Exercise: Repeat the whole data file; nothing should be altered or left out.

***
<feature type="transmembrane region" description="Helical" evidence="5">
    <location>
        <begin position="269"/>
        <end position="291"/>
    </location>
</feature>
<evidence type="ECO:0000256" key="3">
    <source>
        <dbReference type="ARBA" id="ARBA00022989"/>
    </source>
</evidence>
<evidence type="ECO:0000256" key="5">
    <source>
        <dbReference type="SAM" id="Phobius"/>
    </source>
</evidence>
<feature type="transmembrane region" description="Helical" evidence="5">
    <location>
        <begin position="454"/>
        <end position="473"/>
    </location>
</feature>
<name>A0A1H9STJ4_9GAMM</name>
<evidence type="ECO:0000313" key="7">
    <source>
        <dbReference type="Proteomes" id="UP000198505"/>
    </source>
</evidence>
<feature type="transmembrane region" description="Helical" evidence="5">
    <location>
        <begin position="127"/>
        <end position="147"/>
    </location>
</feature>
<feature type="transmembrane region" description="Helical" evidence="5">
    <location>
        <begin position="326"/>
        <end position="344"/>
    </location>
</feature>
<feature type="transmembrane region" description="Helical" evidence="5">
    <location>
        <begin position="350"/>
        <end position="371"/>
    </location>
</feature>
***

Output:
<feature type="transmembrane region" description="Helical" evidence="5">
    <location>
        <begin position="269"/>
        <end position="291"/>
    </location>
</feature>
<evidence type="ECO:0000256" key="3">
    <source>
        <dbReference type="ARBA" id="ARBA00022989"/>
    </source>
</evidence>
<evidence type="ECO:0000256" key="5">
    <source>
        <dbReference type="SAM" id="Phobius"/>
    </source>
</evidence>
<feature type="transmembrane region" description="Helical" evidence="5">
    <location>
        <begin position="454"/>
        <end position="473"/>
    </location>
</feature>
<name>A0A1H9STJ4_9GAMM</name>
<evidence type="ECO:0000313" key="7">
    <source>
        <dbReference type="Proteomes" id="UP000198505"/>
    </source>
</evidence>
<feature type="transmembrane region" description="Helical" evidence="5">
    <location>
        <begin position="127"/>
        <end position="147"/>
    </location>
</feature>
<feature type="transmembrane region" description="Helical" evidence="5">
    <location>
        <begin position="326"/>
        <end position="344"/>
    </location>
</feature>
<feature type="transmembrane region" description="Helical" evidence="5">
    <location>
        <begin position="350"/>
        <end position="371"/>
    </location>
</feature>